When comparing ½-inch source tapes with DSD transfers over mastering speakers, I was impressed at how close the DSD tracks sounded to the original. On a heavy rock mix, the DSD recording sounded a little less smooth than the original, bringing out some edginess in the guitar and female lead vocal. Subtle details in imaging and room sound were conveyed without noticeable coloration.
The DSD process also came close to the original on an Afro-pop mix, but differences in the high-end were apparent, especially on a crucial triangle part, which seemed to lose realism and prominence in the DSD transfer. The low-end drums and acoustic bass were indistinguishable from the analog source mix.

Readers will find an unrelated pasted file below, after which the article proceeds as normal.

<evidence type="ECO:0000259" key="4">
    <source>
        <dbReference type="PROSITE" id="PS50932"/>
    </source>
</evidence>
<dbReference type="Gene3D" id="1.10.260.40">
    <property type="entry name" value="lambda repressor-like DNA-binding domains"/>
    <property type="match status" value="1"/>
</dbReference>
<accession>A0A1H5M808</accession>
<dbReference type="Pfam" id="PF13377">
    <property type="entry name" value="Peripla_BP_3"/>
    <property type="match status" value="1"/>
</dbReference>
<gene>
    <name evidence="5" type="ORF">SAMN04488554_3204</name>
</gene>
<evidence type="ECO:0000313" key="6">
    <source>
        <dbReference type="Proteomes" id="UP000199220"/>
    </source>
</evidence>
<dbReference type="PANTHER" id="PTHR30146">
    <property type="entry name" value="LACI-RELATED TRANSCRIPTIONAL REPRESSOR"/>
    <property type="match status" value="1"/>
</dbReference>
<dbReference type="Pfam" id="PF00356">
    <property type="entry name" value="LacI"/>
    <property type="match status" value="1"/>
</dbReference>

Effects and Editing
Tascam's onboard effects — multiband expansion and compression and 3-band EQ — can be made active during recording or playback, but they can't be used in quad-speed modes (for example, 176.4- and 192 kHz PCM or DSD). Beyond the gentlest of settings, the compressor was not particularly transparent or preferable to the average dynamics programs offered in DAW software. Whether in single or multiband compression mode, as soon as gain reduction registered on the small meter, the signal was being squeezed too much. The multiband expansion mode is useful for reducing noise during quiet passages, but it requires some patience to get the settings just right.
Tascam's EQ program consists of low and high shelves with gentle 6 dB/octave slopes, as well as one parametric midrange band with an extremely wide Q range of 0.25 to 16. Even when boosting radical amounts of midrange, the easy-to-use EQ was sweet sounding and free of distortion. Under normal use, it exhibited warm lows, musical mids, and smooth highs without harshness. It is particularly nice to be able to use that feature on 16-bit CDs.